Passion plays[edit]


It is held in the Philippine Cultural Center sponsored by the Department of Tourism. Cast of characters include popular movie stars. In Taguig, Rizal they popularize the modern version of "Jesus Christ Superstar" reshown at the Fort Santiago Amphitheater for the benefit of Manilans. In Mexico, Pampanga and also Dinalupihan in Bataan there is one who actually had himself nailed to a cross for his "crucifixion" simulating Christ's passion as best as he painfully can.

Pagtaltal sa Jordan[edit]

In the Visayas, the passion play called "Ang Pagtaltal sa Jordan" is performed in Jordan, the capital of Guimaras every Good Friday. In recent years, the play's audience included locals and dignitaries from the United States, Mexico, Costa Rica, Argentina, the Netherlands, Spain, Germany, Canada, and other tourists.

Moriones Festival[edit]

The Moriones Festival in the island province of Marinduque commemorates the story of the Roman centurion, Longinus (Tagalog: San Longhino) and his legendary conversion at the foot of the cross. The townsfolk of Boac and Gasan are dressed in masks and helmets (moriones), depicting Roman soldiers, and unusually for the country, observe Holy Week in a much more joyous manner.


Salubung in Palawan[edit]

In Puerto Princesa, Palawan, the Salubong is done at the Iwahig Prison and Penal Farm by torch-bearing convicts, lined up in uniform for the ritual.


The Saboy is a traditional dance performed by girls on Easter Sunday in Las Piñas, Metro Manila. The dance is divided into two parts, the "mourning" section and the "joyful" version.

The first dancer is the Salubong Angel, who often has large wings and bears a black veil. Second are the Hosanna Angels dressed in white, who usually hold baskets with rose petals and comprise a majority of the dancers.

Third are the Tres Marías (English: Three Marys), three older girls dressed in pink and also bearing baskets. Last are the blue-clad Kapitana (Female Captain) and Tinyentera (Female Lieutenant); the Kapitana can be distinguished by the large banner she waves, while the Tinyentera swings a thurible.

Sayaw ng Pagbatì[edit]

The Salubong is also held in Parañaque, Metro Manila, but with the Mass followed by different renditions of the Sayaw ng Pagbatì ("Dance at the Greeting").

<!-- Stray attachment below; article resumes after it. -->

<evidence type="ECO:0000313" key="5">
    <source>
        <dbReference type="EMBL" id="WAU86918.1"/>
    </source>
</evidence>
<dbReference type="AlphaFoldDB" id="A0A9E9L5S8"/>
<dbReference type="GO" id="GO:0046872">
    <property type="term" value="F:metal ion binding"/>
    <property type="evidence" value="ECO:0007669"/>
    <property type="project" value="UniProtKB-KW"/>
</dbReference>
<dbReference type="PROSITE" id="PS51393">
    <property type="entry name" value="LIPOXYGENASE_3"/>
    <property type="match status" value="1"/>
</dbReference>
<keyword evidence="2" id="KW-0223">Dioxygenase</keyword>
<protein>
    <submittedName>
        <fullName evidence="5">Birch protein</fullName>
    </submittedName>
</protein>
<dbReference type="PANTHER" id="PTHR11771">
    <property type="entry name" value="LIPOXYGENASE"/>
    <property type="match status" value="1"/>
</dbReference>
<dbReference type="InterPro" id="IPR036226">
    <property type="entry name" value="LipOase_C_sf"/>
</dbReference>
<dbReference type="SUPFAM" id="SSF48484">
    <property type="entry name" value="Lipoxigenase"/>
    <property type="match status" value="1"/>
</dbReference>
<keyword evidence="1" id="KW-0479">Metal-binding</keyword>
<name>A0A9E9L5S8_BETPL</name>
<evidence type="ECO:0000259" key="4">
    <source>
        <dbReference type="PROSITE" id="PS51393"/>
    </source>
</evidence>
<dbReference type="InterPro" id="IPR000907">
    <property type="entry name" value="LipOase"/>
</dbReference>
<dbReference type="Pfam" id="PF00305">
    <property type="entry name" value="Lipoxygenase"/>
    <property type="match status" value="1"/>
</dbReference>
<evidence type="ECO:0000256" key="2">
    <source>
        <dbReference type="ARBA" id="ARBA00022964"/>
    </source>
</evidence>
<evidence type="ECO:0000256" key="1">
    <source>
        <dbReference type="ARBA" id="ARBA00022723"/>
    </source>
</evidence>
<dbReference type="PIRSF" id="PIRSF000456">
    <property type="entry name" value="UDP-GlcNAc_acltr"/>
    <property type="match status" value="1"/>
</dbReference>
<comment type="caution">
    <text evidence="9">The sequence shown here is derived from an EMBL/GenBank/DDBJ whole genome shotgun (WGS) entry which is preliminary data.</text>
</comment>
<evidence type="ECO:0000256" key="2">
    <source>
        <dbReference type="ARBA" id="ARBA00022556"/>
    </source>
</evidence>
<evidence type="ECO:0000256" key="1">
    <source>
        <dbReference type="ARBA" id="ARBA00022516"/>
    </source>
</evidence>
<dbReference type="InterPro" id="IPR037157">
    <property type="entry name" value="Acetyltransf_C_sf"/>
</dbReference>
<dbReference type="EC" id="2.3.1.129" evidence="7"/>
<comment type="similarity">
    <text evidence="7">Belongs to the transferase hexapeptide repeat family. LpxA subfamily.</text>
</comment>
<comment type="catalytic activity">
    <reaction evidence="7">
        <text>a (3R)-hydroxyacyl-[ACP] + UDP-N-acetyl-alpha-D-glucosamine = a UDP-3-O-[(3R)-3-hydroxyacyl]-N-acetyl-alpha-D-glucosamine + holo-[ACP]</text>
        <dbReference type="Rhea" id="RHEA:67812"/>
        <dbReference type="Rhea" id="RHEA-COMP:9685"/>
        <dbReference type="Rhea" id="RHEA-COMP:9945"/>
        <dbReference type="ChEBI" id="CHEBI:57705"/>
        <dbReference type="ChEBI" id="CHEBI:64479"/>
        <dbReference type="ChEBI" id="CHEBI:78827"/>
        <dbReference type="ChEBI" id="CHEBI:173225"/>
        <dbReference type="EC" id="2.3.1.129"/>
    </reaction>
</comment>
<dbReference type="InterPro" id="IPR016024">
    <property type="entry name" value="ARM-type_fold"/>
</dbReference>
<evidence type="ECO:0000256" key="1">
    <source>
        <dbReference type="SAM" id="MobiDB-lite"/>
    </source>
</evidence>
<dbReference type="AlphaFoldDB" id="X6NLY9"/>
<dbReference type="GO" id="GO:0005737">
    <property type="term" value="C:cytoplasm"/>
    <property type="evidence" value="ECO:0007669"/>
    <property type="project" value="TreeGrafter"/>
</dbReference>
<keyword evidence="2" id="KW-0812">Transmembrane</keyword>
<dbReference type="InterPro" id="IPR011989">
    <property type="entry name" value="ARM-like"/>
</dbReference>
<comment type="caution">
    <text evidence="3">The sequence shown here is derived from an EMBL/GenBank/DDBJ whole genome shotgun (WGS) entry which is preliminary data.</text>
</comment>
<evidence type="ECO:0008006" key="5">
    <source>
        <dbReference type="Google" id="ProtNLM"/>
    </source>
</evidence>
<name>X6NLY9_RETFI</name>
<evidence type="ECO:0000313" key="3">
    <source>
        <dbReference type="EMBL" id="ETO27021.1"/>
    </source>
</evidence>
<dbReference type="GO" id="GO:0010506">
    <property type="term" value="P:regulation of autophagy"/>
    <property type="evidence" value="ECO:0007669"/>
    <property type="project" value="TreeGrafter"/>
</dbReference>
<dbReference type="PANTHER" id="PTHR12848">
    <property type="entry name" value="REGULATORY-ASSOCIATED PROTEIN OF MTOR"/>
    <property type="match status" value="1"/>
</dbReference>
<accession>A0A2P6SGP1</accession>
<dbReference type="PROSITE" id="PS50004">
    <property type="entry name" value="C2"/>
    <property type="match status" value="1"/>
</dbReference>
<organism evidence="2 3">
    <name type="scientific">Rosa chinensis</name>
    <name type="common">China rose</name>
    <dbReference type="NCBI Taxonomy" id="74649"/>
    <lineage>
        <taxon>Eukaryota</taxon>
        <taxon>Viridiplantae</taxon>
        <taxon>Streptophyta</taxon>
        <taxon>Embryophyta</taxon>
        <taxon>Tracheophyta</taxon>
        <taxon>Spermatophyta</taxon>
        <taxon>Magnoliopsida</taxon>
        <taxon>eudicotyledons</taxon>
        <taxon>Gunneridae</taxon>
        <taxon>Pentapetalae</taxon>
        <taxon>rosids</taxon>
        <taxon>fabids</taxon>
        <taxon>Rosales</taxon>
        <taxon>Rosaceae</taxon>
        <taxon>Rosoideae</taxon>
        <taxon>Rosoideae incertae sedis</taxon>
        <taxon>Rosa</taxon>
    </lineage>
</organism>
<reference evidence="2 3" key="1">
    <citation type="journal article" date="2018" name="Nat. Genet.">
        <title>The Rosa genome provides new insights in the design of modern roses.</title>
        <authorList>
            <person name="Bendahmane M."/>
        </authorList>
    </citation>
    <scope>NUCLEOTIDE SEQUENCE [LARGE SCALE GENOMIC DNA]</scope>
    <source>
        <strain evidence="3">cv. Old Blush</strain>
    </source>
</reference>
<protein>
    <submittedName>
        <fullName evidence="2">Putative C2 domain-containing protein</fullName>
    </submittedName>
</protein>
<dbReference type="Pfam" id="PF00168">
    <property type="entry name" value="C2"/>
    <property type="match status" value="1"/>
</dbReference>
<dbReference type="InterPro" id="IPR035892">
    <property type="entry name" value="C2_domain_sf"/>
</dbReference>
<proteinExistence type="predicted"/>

The dance has been performed on occasions other than Easter: On May 10, 2010, during the Feast of the Ascension; in 2011 to accompany Our Lady of Good Success, the patron saint of Parañaque, to the annual Intramuros Grand Marian Procession in the City of Manila; and during the 1st Sunduan Festival in 2014.

Vigília ng Muling Pagkabuhay[edit]

Black Saturday in Angono, Rizal is highlighted by a three-hour presentation at the church steps. On Easter Sunday, the customary Salubong is performed but with the girl, dressed as an angel, descending from an inverted giant paper flower to divest the Virgin Mary of her mourning veil. The petals are mechanically opened by giant toy birds to reveal the angel inside, and as Las Piñas, two young ladies also called the Kapitana and Tinyenta perform a dance.

Baguio City[edit]

Thousands of lowlanders, Manilans and foreign tourists flock to this summer capital to escape heat. Hotels and lodging houses are all booked a month before the Holy Week. Others trek to the mountain to view the city of pines and people enjoying the merry making not minding the religious people are in church for this Holy occasion.

San Pablo City[edit]

Celebrities and movie stars from Manila and neighboring provinces join the most attended procession organized by Don Ado Escudero of Villa Escudero.

Tondo Manila[edit]

Caridad or Pakaridad or simpy Karidad is a way of giving or sharing food especially Guinatan Or Suman to the neighbors or to the local church or chapel to be given to the crowds of people who attend the Good Friday procession a complimentary drink of water will be given by the local cityzen of the street where the procession will pass thru

See also[edit]

External links[edit]